A massive winter storm roaring across the West dumped up to 4 feet of snow in parts of Nevada and Idaho, fueled blizzard warnings in six other states and spawned tornadoes in the South.
More than 25 million Americans were under dangerous weather watches and warnings Tuesday. The storm’s march across the nation could last through the weekend, when parts of the northeast could be blasted with more than a foot of snow, forecasters warned.
“This is a ‘we are not kidding’ kind of storm,” the South Dakota Department of Transportation tweeted as it warned of road closures across much of the state. “BLIZZARD and ICE STORM WARNINGS have been issued. Rain/freezing rain and heavy snow coupled with high winds will impact travel.”
Parts of Nebraska, Colorado, South Dakota, Montana, Wyoming and Kansas were facing blizzard conditions – snow with winds of at least 35 mph, reducing visibilities to a quarter of a mile or less – and several other states faced winter storm and ice storm warnings , the National Weather Service said.
In Colorado, the weather service office in Boulder said state transportation department cameras showed “deteriorating conditions across the plains” Tuesday. The storm was forecast to rage through Wednesday, and the weather service said most roads in northeastern Colorado were closed. Conditions were expected to worsen amid heavy snow and wind gusts that could reach 60 mph.
Tornadoes touch down in Texas, Oklahoma
Tornado sirens blared across much of North Texas as a line of storms tore through the Dallas area. Social media posts depicted damage in Texas and Oklahoma. The weather service office in Fort Worth confirmed a tornado touched down Tuesday morning in River Oaks, 40 miles west of Dallas.
“Line continues to move east producing isolated tornadoes, damaging winds, and hail up to quarter size,” the Fort Worth office tweeted.
Emergency management officials in Dallas warned wind gusts could reach 70 mph and that hail was possible. Dallas-Fort Worth Airport briefly activated a “shelter in place” program.
“We ask that you move away from windows & exteriors,” airport authorities said in a tweet. “Shelter in enclosed spaces if you are at the airport. Please do not travel to the airport until the tornado warning is deactivated.”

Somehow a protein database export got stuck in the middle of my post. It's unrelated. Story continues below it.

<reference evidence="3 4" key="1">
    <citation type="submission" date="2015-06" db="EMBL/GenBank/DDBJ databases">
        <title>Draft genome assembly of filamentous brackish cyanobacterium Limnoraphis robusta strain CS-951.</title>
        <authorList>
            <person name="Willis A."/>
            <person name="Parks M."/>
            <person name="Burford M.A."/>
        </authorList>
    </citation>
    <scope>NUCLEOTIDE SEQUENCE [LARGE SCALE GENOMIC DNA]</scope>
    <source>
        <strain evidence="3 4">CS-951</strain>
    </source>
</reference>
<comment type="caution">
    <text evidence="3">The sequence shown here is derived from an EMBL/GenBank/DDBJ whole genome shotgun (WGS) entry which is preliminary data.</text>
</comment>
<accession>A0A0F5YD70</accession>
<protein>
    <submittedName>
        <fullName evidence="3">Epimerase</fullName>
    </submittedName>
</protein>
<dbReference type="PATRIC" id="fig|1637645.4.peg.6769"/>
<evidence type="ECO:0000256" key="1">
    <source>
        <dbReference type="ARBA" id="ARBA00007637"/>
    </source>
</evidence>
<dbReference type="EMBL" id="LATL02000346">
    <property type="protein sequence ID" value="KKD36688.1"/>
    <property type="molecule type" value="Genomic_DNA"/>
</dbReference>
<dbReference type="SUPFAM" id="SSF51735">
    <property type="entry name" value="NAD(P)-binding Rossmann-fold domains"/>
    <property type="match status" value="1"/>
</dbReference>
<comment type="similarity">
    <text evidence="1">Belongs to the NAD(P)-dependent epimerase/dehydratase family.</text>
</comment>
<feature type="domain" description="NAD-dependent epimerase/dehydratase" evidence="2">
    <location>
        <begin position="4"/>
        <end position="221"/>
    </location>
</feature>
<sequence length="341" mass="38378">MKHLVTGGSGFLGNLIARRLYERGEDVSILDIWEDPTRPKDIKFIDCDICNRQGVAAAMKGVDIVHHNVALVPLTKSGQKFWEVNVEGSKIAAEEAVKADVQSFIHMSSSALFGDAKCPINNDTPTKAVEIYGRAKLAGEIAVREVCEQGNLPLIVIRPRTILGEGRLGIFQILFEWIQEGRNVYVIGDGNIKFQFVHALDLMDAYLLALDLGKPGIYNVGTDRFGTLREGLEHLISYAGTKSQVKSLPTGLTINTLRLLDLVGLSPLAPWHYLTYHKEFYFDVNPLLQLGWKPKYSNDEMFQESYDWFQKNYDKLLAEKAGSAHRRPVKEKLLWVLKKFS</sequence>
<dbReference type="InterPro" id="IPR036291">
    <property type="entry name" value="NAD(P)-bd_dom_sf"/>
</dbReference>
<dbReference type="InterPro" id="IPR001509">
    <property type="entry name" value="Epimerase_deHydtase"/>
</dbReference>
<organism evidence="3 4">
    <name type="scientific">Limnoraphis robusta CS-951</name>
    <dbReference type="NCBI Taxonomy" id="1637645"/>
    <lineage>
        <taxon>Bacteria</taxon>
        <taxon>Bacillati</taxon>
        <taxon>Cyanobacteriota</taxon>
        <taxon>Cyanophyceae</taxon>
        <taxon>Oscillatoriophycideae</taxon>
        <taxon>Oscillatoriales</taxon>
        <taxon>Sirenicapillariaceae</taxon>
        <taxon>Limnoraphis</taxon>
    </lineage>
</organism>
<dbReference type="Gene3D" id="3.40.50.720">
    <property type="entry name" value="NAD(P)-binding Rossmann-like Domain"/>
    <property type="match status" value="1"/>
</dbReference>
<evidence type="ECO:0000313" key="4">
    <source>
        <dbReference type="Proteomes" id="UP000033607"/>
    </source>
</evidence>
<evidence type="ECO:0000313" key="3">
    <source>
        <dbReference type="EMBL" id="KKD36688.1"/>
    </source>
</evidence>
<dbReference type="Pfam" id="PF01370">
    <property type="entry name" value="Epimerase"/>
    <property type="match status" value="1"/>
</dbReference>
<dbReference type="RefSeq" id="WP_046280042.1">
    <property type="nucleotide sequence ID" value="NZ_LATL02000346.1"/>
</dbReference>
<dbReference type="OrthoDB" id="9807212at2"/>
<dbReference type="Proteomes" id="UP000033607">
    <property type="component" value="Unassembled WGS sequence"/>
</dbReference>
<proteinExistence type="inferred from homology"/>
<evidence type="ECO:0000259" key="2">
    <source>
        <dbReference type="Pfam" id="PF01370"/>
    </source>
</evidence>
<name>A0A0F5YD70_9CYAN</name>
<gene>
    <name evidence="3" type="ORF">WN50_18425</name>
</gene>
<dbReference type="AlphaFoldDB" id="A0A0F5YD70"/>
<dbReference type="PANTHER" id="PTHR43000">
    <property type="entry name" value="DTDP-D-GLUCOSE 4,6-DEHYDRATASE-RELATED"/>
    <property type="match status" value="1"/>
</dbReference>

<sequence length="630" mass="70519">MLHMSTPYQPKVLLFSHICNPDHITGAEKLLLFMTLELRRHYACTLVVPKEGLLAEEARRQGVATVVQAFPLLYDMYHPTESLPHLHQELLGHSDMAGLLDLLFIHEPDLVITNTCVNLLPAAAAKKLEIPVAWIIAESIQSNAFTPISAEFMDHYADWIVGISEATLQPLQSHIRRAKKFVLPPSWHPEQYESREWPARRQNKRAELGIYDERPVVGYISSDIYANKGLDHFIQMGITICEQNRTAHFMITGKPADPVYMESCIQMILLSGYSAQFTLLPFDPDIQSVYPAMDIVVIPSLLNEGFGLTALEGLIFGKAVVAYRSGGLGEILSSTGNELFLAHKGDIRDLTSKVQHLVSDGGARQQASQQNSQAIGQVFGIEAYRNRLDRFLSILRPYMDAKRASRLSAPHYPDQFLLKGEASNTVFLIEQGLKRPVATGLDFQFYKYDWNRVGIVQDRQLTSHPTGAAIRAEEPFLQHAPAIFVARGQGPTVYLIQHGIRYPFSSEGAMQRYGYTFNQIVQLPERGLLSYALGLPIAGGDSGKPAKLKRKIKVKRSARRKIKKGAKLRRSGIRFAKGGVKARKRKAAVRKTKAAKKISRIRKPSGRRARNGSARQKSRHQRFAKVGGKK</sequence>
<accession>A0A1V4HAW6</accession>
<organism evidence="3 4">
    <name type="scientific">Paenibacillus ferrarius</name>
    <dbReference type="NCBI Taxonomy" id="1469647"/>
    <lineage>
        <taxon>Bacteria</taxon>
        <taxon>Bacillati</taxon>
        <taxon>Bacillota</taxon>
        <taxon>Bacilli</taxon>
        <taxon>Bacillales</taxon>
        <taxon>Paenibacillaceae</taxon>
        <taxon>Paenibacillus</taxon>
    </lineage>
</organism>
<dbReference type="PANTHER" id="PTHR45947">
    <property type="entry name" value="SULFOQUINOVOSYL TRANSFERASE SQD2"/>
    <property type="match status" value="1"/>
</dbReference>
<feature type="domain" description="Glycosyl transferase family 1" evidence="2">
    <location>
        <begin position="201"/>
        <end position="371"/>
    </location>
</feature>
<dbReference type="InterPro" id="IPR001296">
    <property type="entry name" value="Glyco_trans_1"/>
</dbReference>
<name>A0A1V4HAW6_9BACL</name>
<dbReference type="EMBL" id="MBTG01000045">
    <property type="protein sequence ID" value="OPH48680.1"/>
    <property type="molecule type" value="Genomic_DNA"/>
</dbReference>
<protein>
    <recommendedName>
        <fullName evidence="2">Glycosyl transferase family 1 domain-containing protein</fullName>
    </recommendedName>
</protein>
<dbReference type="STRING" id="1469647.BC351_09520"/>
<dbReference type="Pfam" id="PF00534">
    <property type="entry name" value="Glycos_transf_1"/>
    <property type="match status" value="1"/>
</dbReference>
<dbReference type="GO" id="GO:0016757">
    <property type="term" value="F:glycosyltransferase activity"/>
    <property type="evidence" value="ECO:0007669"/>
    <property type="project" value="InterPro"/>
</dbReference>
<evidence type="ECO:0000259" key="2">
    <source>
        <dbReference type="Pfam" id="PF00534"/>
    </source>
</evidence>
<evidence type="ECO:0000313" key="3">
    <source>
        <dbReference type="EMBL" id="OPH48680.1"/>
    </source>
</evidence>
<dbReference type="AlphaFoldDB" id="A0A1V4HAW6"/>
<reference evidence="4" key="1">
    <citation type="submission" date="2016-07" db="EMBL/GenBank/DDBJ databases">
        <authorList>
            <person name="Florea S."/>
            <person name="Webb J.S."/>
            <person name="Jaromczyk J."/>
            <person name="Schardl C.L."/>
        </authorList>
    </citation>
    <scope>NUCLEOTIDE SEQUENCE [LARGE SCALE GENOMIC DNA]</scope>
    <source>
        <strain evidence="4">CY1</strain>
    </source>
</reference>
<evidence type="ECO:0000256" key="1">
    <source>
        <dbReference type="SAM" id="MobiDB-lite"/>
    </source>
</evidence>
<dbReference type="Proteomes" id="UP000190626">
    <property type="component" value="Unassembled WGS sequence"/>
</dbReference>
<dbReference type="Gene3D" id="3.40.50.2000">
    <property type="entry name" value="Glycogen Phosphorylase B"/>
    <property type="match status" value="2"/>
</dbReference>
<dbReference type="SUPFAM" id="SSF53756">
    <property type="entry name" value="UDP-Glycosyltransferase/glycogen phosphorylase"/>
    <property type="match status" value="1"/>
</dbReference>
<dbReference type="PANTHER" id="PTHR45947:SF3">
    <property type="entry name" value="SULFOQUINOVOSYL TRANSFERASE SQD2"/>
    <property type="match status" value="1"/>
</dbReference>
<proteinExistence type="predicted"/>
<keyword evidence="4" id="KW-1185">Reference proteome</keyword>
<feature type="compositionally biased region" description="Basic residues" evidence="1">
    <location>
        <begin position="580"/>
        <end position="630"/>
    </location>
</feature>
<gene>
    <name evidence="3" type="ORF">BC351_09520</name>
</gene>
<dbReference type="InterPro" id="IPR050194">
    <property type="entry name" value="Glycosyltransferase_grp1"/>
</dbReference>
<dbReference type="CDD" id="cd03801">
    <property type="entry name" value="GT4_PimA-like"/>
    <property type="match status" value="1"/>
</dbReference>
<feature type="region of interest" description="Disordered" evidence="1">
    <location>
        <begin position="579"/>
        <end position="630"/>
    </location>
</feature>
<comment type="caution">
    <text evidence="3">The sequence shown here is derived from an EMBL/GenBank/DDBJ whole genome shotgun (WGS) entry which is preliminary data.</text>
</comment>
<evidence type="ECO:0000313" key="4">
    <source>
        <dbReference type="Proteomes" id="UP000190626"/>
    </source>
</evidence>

Grapevine-Colleyville Independent School District also issued a shelter-in-place order. It was later dropped but power was out at three schools.
Earlier Tuesday, at least one tornado touched down in south central Oklahoma. Multiple homes were damaged in Wayne, 40 miles south of Oklahoma City, where storm sirens are tested every Friday when the weather is sunny, according to the town’s website.
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Ice storm could darken parts of Iowa, Minnesota, South Dakota
Parts of Iowa, Minnesota and South Dakota could see a half-inch of ice and winds up to 45 mph, the weather service said. Power outages, tree damage, falling branches and hazardous travel conditions threatened the region, and the impact could remain into the weekend.
“Gusty winds could blow around unsecured objects,” the weather service in Iowa warned. “Be sure to secure outdoor holiday decorations. Tree limbs could be blown down and a few power outages may result.”
“A storm will develop near southeastern Virginia on Thursday, track just off the New Jersey coast on Friday and finally spin near southeastern New England on Saturday,” AccuWeather Meteorologist Mary Gilbert said. She forecast a widespread snowfall for a large part of the region.
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Tornado conditions target Oklahoma, Texas, Louisiana, Mississippi
In addition to Oklahoma and Texas, Louisiana and Mississippi could draw “severe hail, winds, and tornadoes, including the potential for a couple strong tornadoes,” the weather service said. AccuWeather warned that the line of storms will gain intensity and become more widespread as it slides east. Tuesday’s severe weather could stretch into major population centers beyond Dallas, including Houston, Little Rock, Arkansas; and New Orleans, AccuWeather said.
Even Alaska wasn’t safe – a series of record-breaking storms forced closure of Anchorage schools for a week, unprecedented in a city accustomed to dealing with wintry conditions.
“Barring any unforeseen weather conditions in the next 12 hours, it’s back-to-school tomorrow as best we can given these unprecedented back-to-back snow storms,” the district said in a Facebook post Monday. “It’s going to take patience and planning as a community to make it happen.”